Unsettling, disturbing, and unforgettable, The Witch is one of the scariest horror films in years. Unfortunately, it might not be the best fit for everyone’s taste.
A family leaves their small community and stakes new ground at the edge of the woods. As you’ve probably guessed from the film’s title, witchcraft may or may not be at play in those woods. Their new home isn’t hospitable and their crops quickly die. A manic fear of God grows throughout the family as they suffer paranoia, persecution, and permanent psychological trauma. It’s the year 1630 in New England, when religion was held mighty and the height of Massachusetts witch fever was just around the corner. The Witch presents itself as “a New England folktale” and it takes its source seriously.
Thomasin (Anya Taylor-Joy) is a teenage girl coming of age who finds herself on the brink of leaving home. Her Puritan family also includes two young children that raise the bar on the “creepy twins” trope. The other four members are equally memorable and important to Thomasin’s fate. And then there’s Black Phillip, the homestead goat. Black Phillip will soon become an idolized horror favorite.
To say much more about the story would be a disservice to the singular experience of viewing the film for the first time, preferably in a dark and large theatre.
The religious, psychological, and sexual tones running throughout The Witch, bind its supernatural elements to a decidedly human condition. Revelations are neither sensational nor self-important. While answers are given, we’re left with questions spurred by the film’s themes and not necessarily its plot. The Witch feels like the overt genre film Michael Haneke hasn’t made yet.
While the acting and production design are considerably above average, The Witch is primarily triumphant as a showcase for the thoughtful direction from first-time helmer Robert Eggers. Eggers evokes the soul of the aforementioned Haneke, as well as Bennett Miller, with his carefully composed frames. It’s the skill of Eggers that really elevates The Witch as something more than just another chilling genre exercise. Every shot feels thought out in extreme detail and every frame looks meticulously crafted to perfection. With only one feature under his belt, Eggers has established himself as a director to keep an eye on.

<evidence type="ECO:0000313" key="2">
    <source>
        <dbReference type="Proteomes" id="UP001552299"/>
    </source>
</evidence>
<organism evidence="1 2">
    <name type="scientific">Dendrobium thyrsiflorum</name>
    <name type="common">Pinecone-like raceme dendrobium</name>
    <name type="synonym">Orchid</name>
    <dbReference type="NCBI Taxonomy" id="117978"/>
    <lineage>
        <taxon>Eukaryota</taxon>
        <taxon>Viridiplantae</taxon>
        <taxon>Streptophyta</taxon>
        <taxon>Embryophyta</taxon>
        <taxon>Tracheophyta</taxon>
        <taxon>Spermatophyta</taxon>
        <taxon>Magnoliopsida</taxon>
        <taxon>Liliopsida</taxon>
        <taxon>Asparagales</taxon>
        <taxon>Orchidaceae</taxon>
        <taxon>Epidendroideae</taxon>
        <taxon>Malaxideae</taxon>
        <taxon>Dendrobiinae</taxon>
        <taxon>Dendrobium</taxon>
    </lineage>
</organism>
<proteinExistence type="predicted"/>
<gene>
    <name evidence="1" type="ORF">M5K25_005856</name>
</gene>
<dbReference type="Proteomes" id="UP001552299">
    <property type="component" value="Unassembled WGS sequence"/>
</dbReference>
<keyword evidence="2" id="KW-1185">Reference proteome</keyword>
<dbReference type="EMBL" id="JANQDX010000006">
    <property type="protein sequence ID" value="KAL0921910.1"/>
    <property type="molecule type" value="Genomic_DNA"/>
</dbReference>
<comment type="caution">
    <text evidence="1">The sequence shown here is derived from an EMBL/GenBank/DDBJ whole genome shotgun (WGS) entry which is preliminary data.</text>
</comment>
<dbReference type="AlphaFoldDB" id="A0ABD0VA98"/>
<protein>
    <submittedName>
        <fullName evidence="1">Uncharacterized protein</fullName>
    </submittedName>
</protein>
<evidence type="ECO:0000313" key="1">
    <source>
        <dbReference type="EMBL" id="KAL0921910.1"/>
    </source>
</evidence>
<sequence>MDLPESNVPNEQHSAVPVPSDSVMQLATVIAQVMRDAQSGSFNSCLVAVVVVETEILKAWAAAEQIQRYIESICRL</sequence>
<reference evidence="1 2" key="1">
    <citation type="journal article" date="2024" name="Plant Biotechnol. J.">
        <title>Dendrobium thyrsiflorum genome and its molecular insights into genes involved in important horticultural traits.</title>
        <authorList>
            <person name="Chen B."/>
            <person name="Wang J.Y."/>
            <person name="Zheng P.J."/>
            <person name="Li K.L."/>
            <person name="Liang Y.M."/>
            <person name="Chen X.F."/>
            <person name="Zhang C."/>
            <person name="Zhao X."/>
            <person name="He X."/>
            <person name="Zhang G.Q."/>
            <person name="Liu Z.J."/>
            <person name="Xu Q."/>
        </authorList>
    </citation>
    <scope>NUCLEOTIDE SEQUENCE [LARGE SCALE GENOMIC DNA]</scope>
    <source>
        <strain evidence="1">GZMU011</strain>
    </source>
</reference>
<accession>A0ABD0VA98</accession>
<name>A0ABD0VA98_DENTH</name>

The film’s devotion to authenticity includes the superb production design as well as the dialogue. The jargon of the era is prevalent and adhered to strictly. Some of the accents run a bit thick at times, which can cause you to strain your ears a bit, and you couldn’t be blamed for sometimes wishing there were subtitles to accompany the “hither”s and “thy”s. Some people are likely going to be turned off by the film’s pace and aesthetics alone without regard to the execution of the story’s themes. But if you’re open to going along with the film’s style and themes, you’ll find The Witch to be a wholly immersive experience.
Perhaps more important than its artistic or technical merits is one simple truth: The Witch is absolutely terrifying. Those who raved about It Follows last year and The Babadook the year before will be quick to champion The Witch. It will not be accessible for all audiences, but a certain crowd has found a new classic.
Five out of five.
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